Long COVID can be considered a disability under the Americans with Disabilities Act (ADA).
Information provided by the Job Accommodation Network (JAN), a service provided through the U.S. Department of Labor’s Office of Disability Employment Policy, offers guidance on how employees can offer on-the-job accommodations to workers affected by long COVID.
Employees who have recovered from COVID-19 may have long-term limitations, such as shortness of breath with exertion, extreme fatigue, brain fog, insomnia, tachycardia, joint pain/body aches, and headaches, according to the JAN.
Suggested accommodations include restructuring the job, allowing rest breaks, and providing a quiet workspace. Consider also whether allowing flexible schedules, telework, and leave for treatment can be accommodated within the job.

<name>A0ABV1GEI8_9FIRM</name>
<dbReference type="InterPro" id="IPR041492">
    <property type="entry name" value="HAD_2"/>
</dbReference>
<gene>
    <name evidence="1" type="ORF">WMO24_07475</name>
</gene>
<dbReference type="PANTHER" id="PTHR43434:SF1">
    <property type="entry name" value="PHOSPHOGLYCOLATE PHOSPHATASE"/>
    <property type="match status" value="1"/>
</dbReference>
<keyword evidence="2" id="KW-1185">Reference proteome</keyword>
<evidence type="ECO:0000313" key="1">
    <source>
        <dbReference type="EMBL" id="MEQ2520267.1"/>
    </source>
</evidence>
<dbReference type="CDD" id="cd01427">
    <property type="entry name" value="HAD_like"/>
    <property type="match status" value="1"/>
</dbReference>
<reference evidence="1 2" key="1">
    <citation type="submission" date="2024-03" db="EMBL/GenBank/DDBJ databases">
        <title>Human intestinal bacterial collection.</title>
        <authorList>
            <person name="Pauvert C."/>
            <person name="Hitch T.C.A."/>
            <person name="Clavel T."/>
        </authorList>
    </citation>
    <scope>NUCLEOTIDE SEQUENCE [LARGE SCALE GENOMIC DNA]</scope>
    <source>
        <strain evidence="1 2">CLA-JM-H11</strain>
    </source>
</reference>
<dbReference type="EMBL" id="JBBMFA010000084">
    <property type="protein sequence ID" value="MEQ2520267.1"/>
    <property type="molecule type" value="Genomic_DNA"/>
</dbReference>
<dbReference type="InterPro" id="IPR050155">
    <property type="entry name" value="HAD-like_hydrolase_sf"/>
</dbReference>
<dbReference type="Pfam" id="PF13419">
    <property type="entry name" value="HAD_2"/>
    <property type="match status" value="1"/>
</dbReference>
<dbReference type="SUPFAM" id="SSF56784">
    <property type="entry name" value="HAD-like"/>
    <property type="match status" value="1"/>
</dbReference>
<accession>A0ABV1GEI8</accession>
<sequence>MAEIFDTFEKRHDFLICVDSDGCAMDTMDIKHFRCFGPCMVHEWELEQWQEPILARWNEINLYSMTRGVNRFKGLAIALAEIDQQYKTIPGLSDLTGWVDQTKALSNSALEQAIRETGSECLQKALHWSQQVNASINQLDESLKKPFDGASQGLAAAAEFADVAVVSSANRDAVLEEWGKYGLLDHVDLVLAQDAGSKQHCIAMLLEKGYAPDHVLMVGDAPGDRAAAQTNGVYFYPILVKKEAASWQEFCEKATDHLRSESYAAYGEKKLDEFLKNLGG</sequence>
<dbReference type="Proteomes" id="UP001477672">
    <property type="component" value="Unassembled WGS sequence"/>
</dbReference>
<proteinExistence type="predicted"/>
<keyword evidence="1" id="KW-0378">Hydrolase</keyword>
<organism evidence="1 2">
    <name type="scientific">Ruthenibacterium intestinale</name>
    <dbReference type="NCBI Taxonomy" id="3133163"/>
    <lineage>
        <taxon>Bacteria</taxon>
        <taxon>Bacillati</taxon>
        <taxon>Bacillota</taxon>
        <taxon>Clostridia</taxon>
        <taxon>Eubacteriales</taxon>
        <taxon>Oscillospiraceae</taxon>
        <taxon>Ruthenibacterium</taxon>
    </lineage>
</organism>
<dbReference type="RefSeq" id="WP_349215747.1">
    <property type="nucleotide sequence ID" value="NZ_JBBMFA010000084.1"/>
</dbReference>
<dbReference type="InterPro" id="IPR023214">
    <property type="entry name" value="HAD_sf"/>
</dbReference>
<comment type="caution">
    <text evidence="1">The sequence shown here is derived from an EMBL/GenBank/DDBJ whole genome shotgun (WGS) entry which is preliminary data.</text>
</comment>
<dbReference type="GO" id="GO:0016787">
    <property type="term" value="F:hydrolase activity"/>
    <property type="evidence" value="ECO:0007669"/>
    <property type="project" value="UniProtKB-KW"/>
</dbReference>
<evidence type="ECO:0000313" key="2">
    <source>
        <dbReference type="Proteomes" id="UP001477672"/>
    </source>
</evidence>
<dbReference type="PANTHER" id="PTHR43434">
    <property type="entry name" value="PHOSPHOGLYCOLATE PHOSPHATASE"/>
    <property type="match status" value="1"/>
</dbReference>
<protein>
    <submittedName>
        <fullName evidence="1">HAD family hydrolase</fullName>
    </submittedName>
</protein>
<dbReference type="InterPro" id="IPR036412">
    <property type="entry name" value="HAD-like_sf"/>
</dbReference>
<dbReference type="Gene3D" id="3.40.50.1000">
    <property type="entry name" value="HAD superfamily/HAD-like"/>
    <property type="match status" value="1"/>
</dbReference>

In a recent webinar JAN hosted, employers were advised that long COVID can take a long time to diagnose, even after an employee starts receiving treatment for their symptoms.
Employers should focus on whether reasonable accommodations can be made, rather than getting “bogged down” in determining whether the employee has a disability. An employee does not need an official diagnosis to request accommodations. Rather, a health care provider can document that the person has an impairment that affects the person’s daily activities.
Likewise, avoid trying to implement a one-size-fits-all solution. Accommodations need to be made on a case-by-case basis. Additional tips are available online at askjan.org.